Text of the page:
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The gender pay gap isn’t just about sexism

25 August 2016

10:18 AM

25 August 2016

10:18 AM

‘More work needs to be done,’ is what people say whenever some unachievable social goal is shown to be another 200 years away. And it was said a lot this week after it emerged that women still earn 18 per cent less than men on average. As the Guardian reported:

The Institute for Fiscal Studies (IFS) also found that the gap balloons after women have children, raising the prospect that mothers are missing out on pay rises and promotions. That was echoed by a separate report yesterday suggesting that male managers are 40 per cent more likely than female managers to be promoted.

What’s odd is that almost nowhere in the supposedly intelligent press, let alone BBC Radio – where biological explanations for almost anything are taboo – can I find an attempt to explain why this is, other than societal explanations that can be solved by government intervention. For example, as Ben Southwood of the Adam Smith Institute points out, the gender pay gap has much to do with choice:

Actually, there is a gender pay gap, but the entirety of it is determined by ‘legitimate’ factors—things which make men’s and women’s labour different. As well as women having jobs they rate as more pleasant, and jobs that are objectively less risky, as well as doing more part-time work, women leave the labour market during crucial years, setting them substantially back in labour market terms. That is, the gap comes down to women’s choices.

This is not necessarily a bad thing, since childcare seems to contribute to mothers’ well-being and happiness, and looking after children is certainly not an unimportant task. But it implies that, whether or not society as a whole, through schools, culture, upbringing and so on, is the reason women do most of the labour in the home and in child rearing, firms are not discriminating against women.

This is a point also made by Cynthia Than (AKA Ninja Economics), on the subject of women in tech:

When controlled for all factors other than gender, the earnings difference between men and women is about 6.6 per cent, something most people don’t know. The casual observer often has an exaggerated view of the gender wage gap since occupational choices aren’t reflected in the statistics that are cited when the topic of wage equality is discussed in the media.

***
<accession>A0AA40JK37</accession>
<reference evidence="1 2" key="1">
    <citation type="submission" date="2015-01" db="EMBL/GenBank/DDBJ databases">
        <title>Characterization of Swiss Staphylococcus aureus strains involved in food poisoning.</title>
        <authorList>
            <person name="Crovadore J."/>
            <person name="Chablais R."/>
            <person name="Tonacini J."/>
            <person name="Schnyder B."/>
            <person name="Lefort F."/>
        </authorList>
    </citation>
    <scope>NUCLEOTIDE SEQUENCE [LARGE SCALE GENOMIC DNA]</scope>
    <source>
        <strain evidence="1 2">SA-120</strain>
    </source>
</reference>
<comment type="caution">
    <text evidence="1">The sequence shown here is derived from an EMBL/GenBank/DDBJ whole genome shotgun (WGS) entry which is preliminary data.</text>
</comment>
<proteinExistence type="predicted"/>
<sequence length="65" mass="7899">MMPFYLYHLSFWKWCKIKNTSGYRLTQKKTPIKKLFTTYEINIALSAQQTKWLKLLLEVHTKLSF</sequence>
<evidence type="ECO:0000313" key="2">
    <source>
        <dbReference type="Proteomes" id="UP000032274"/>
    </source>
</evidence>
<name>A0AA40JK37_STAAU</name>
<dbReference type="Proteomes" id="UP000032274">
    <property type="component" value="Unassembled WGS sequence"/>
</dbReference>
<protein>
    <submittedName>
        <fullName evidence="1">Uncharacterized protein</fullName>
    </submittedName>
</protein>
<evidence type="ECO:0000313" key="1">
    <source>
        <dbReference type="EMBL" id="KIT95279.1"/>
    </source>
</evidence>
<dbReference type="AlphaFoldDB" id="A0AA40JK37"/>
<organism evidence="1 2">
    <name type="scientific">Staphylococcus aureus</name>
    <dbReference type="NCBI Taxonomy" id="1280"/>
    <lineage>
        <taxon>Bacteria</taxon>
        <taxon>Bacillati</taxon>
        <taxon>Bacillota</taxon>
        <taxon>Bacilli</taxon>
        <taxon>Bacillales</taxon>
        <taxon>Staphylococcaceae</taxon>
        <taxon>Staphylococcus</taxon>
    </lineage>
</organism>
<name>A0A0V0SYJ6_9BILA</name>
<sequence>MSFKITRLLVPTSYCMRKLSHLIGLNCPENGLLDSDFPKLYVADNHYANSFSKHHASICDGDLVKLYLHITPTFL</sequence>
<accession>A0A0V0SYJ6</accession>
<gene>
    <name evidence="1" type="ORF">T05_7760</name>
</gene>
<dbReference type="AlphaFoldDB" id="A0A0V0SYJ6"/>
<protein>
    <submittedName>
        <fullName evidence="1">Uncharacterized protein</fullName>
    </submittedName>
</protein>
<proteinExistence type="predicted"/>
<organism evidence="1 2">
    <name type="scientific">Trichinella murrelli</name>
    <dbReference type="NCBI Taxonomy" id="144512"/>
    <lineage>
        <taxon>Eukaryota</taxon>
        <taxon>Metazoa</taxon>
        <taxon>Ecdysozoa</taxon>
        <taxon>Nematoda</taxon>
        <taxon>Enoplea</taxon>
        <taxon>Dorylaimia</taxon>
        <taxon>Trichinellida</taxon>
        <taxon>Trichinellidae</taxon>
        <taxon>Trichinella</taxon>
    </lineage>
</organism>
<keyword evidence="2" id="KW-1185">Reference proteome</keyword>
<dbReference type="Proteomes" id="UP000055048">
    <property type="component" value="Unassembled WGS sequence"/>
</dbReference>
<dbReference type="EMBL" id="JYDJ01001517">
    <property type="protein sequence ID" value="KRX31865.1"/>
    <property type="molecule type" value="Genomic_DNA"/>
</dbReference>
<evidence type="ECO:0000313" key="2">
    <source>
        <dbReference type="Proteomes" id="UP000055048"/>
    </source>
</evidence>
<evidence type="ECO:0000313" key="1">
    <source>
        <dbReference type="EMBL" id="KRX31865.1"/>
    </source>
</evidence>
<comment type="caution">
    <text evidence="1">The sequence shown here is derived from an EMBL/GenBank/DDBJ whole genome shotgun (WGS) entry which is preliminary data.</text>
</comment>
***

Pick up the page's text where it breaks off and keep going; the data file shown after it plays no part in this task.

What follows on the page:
Choice is considered an unquestioned good in society, but the more choice that men and women have in their lives, the more that gender differences become pronounced. So freedom ≠ equality. This is as true of career choices as it is with children’s toys. Of course there are expectations and social pressure placed on people, but given the choice, more women than men choose to be a stay-at-home parent.

Childcare is very time consuming and demanding, and even with the help of nannies, it reduces an individual’s potential to put in the hours demanded by most skilled jobs. This may explain why the gap remains more solid among those with more qualifications, since highly-skilled jobs require more attention away from home.

Some people can have it all, but in most cases they can’t. That conundrum is more associated with women, since they are more likely to make career sacrifices. In one in five homes the man now does more childcare than the woman, but it is extremely unlikely this will ever reach full parity.

This is not to deny that sexism in the workplace plays a big part in salary disparity, but even much of this is at least explained by basic biology; men’s confidence in demanding higher salaries is linked to testosterone, the hormone that also ensures that men are far more likely to die in accidents or through violence. I say this as a fairly low-testosterone male, who currently shares the childcare with his spouse, has no interest in risk or violence, earns little and sometimes gets his wife to park for him because he has such terrible spatial awareness.

Ultimately, a lot of this comes down to worldview, and whether we regard each person solely as an atomised individual, or part of a family unit (it’s obvious where my prejudices are). There are economic benefits to having children, but they largely depend on being married; on top of the poverty-insulating effects of marriage, there is the benefit of the husband’s increased earnings post-fatherhood, and the long-term financial support of children. Assuming they don’t go into the media, that is.


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